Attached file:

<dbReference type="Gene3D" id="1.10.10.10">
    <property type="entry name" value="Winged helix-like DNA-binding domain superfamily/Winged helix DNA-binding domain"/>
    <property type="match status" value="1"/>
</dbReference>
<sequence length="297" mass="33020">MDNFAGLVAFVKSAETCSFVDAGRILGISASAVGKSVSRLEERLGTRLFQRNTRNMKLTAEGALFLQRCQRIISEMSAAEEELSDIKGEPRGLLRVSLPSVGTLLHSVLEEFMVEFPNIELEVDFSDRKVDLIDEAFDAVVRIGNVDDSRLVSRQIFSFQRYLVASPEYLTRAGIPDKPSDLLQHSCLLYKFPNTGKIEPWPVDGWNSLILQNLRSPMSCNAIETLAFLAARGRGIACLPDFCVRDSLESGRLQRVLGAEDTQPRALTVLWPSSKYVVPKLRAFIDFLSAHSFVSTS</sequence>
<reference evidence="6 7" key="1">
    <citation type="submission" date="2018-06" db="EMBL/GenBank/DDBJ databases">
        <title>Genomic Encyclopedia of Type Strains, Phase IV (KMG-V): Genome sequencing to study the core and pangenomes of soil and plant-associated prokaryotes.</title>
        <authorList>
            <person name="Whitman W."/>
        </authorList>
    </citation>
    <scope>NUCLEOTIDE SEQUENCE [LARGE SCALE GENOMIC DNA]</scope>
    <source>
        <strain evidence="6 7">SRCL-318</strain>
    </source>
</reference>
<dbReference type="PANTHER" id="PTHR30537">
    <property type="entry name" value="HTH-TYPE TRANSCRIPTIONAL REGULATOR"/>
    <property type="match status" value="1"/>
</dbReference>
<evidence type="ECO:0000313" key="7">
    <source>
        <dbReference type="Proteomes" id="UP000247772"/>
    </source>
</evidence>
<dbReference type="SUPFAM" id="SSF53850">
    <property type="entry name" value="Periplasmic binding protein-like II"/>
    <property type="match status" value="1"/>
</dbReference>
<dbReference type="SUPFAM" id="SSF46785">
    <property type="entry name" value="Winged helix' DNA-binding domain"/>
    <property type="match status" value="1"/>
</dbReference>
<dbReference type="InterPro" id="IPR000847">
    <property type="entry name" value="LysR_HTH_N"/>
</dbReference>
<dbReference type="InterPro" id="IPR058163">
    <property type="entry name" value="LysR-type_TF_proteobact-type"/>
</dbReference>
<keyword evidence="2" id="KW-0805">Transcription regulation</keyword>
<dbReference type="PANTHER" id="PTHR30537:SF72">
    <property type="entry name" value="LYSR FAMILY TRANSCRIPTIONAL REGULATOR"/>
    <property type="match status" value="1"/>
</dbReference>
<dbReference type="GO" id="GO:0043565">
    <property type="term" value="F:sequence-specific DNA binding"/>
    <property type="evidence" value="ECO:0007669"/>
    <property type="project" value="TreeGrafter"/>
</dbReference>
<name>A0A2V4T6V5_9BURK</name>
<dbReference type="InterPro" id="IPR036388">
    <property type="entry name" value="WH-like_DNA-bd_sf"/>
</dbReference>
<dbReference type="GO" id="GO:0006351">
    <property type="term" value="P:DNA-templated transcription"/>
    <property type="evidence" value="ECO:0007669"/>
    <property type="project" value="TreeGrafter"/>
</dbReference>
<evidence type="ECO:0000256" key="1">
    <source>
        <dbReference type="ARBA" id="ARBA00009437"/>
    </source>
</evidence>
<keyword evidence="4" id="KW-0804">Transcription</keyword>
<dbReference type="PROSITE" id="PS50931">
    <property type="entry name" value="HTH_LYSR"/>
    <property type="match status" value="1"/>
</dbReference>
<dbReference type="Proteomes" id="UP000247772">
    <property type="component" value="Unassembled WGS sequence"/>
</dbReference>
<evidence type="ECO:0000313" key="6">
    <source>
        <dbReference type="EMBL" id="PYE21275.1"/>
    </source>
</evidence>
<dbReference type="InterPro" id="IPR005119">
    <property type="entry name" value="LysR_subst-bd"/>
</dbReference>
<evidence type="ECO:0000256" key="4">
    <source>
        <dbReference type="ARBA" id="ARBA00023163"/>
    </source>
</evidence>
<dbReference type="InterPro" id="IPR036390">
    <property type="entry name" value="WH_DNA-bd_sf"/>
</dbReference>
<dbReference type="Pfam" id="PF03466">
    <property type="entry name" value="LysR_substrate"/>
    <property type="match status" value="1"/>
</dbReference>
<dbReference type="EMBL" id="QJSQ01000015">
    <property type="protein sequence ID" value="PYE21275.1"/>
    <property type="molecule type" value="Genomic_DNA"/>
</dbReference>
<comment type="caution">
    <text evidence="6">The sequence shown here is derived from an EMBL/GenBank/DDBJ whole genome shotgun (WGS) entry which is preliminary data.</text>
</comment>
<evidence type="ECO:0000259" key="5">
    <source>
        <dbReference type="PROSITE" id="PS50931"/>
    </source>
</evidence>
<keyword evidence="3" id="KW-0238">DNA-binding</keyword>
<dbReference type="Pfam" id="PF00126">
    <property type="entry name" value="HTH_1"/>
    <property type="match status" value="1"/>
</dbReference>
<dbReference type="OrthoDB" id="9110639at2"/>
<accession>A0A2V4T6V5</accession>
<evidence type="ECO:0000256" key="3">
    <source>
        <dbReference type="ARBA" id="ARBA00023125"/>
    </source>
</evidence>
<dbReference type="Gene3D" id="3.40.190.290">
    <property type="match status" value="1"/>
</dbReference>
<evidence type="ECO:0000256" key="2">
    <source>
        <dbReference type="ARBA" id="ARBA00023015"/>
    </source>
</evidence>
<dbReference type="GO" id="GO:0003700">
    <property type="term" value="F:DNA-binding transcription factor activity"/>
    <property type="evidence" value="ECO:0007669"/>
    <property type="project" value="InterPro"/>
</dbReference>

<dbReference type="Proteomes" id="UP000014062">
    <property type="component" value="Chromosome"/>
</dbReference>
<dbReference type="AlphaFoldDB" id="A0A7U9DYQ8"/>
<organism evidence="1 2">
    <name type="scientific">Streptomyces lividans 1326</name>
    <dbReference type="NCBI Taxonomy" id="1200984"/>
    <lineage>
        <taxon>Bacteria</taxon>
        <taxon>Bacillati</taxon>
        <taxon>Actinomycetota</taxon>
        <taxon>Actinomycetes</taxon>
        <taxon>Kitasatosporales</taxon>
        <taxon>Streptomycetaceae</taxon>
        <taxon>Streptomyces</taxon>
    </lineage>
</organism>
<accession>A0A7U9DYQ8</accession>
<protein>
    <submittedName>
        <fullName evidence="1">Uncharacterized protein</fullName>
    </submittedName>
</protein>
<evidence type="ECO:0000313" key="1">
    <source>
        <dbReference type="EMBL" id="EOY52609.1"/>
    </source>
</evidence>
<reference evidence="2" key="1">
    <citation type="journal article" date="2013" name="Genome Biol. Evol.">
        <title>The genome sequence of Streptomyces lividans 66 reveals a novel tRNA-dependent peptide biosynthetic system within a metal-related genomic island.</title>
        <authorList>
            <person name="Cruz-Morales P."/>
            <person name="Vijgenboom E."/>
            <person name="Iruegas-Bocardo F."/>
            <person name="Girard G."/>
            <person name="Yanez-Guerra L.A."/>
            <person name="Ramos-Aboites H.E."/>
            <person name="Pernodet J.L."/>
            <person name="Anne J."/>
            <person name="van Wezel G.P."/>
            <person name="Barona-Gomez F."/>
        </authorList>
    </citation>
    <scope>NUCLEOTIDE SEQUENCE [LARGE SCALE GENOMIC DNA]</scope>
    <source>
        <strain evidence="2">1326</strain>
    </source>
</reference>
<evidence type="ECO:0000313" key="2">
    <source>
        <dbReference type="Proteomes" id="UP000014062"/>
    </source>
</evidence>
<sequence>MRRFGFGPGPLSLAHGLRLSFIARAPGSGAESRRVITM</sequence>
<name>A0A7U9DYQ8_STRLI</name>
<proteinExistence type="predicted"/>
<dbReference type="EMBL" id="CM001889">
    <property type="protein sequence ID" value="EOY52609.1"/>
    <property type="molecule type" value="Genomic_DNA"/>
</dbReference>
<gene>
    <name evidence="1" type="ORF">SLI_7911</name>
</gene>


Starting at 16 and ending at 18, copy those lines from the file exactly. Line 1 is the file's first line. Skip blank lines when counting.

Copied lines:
    </source>
</reference>
<dbReference type="PANTHER" id="PTHR30537">